The appeals court decision is sweeping and requires national and local authorities to carry out its mandate within five months.
It ordered the president’s office and the environmental ministry to create short- and long-term plans for stopping deforestation. The government also must create a plan, with input from the plaintiffs, scientists and members of communities in the Amazon, to prevent deforestation and cut greenhouse gas emissions.
The court also required local municipalities to update their land management plans to include measures for addressing climate impacts. And it requires regional environmental authorities to craft plans to prevent deforestation.
“The high court not only agrees with the plaintiffs’ reasoning, but also stressed that the government has been inefficient in its task,” Dejusticia said in a statement. “In addition, the Court states that the country is facing ‘imminent and serious damage’ because deforestation causes ‘the emission of carbon dioxide into the atmosphere, producing the greenhouse effect, which transforms and fragments ecosystems, and alters the water resource.’”
The plaintiffs filed the tutela as much of Colombia opens to development for the first time. More than five decades of fighting between the government and rebel forces kept much of Colombia’s land in conflict zones. The government and rebels signed a peace treaty in 2016 to end the fighting, opening its Amazon rainforests to the dangers of overdevelopment.
“This is a historic ruling both nationally and internationally,” said César Rodríguez Garavito, director of Dejusticia. “At the national level, it categorically recognizes that future generations are subject to rights, and it orders the government to take concrete actions to protect the country and planet in which they live.”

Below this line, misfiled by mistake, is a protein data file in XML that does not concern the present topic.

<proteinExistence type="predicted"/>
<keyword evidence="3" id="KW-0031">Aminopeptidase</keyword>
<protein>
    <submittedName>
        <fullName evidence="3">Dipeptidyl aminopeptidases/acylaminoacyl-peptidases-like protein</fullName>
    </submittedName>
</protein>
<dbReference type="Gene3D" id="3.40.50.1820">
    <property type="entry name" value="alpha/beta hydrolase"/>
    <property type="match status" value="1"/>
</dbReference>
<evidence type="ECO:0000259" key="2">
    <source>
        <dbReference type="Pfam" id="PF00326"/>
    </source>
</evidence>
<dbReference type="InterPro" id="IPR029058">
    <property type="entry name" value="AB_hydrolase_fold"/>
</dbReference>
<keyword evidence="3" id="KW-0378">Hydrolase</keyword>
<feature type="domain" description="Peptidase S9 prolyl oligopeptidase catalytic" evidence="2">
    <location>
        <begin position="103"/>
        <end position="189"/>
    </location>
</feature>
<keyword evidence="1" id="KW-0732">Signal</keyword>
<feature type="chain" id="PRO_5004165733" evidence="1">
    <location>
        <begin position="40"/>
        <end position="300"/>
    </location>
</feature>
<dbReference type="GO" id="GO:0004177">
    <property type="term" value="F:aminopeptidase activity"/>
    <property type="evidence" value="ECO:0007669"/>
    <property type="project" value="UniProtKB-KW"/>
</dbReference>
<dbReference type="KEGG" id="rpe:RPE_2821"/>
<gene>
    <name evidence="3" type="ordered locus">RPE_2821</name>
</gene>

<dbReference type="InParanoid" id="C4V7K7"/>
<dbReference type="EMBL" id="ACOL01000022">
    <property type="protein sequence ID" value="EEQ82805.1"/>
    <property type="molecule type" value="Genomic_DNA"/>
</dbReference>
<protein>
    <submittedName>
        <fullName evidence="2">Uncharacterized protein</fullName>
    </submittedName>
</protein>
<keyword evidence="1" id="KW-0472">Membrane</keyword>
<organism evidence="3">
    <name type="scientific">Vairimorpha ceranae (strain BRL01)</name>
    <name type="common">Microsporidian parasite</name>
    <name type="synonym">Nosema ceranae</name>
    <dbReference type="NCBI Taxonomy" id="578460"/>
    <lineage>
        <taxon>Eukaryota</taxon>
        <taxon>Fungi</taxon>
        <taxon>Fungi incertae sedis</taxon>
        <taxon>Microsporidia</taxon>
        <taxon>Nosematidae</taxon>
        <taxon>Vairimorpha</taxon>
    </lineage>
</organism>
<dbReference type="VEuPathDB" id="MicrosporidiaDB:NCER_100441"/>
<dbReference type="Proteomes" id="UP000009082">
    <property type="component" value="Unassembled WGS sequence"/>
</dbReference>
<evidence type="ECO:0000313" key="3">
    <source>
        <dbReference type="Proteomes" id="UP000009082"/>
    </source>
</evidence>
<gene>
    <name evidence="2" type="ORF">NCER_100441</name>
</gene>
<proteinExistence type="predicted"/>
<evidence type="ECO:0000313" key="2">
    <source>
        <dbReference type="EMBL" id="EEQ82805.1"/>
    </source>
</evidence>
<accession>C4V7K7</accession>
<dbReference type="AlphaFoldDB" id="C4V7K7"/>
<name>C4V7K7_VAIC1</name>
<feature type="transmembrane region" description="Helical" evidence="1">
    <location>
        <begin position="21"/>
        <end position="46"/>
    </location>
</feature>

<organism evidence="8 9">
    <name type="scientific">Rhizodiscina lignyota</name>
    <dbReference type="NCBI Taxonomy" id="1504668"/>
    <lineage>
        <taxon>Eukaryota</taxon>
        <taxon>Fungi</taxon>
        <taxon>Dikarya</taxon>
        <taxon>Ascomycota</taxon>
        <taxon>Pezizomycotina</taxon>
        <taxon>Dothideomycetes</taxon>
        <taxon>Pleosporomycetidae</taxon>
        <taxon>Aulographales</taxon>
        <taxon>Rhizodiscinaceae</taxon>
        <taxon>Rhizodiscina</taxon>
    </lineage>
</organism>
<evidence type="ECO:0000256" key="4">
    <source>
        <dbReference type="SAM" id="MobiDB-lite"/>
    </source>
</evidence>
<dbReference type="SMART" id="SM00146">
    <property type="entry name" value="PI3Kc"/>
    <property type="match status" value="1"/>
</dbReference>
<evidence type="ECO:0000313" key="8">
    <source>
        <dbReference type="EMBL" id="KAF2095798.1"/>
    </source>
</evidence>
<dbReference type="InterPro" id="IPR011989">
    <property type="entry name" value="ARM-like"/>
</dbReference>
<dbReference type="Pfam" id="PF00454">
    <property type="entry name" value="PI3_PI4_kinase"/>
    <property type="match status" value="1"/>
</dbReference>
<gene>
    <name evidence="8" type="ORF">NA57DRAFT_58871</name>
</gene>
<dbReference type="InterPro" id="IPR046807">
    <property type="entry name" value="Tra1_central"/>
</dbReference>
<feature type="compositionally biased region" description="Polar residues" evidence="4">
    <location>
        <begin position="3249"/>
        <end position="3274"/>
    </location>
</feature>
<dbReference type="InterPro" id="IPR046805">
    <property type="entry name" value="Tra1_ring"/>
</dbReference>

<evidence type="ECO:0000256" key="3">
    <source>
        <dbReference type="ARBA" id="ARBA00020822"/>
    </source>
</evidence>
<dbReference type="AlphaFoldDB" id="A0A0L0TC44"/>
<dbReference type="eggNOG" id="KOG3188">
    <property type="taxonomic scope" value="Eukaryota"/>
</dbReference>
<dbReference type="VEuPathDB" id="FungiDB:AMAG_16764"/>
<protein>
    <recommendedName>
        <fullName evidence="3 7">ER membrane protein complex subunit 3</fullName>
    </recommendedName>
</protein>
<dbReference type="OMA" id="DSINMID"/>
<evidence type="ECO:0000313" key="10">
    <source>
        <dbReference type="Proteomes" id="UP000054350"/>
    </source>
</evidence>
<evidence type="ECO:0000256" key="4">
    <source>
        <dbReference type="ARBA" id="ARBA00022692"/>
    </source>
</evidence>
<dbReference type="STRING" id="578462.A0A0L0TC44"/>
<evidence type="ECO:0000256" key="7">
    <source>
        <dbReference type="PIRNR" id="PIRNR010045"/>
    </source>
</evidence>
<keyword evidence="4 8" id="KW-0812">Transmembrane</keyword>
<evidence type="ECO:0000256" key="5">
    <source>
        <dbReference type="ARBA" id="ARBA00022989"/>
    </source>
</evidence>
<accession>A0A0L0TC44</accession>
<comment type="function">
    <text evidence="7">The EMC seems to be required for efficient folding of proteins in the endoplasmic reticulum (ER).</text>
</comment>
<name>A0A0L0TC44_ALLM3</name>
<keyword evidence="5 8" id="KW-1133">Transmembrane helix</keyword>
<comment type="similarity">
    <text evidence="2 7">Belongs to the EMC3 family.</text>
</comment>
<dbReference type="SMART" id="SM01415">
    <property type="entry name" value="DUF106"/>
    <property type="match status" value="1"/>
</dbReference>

The decision also sets a legal precedent for other climate change lawsuits. “The ruling is a fundamental step in the direction that other courts have been taking worldwide, ordering governments to fulfill and increase their commitments to address climate change,” Rodriguez said. “In this case, in addition to coalescing the scientific consensus on the importance of forests in climate change mitigation, the decision further declared the Amazon a subject of rights, allowing the protection of this essential ecosystem for Colombia and humanity.”
The outcome of the case could reverberate around the world: A series of cases, mostly led by youths, are taking off in multiple other countries, according to Reuters.
These cases could be bolstered by international agreements that countries entered.
Through the Paris Climate Agreement, 195 countries around the world have vowed to fight climate change. Although this particular agreement is voluntary in nature, the judges in Colombia viewed it as binding enough to invoke it in their ruling.
“Deforestation is threatening the fundamental rights of those of us who are young today and will face the impacts of climate change the rest of our lives,” the plaintiffs wrote.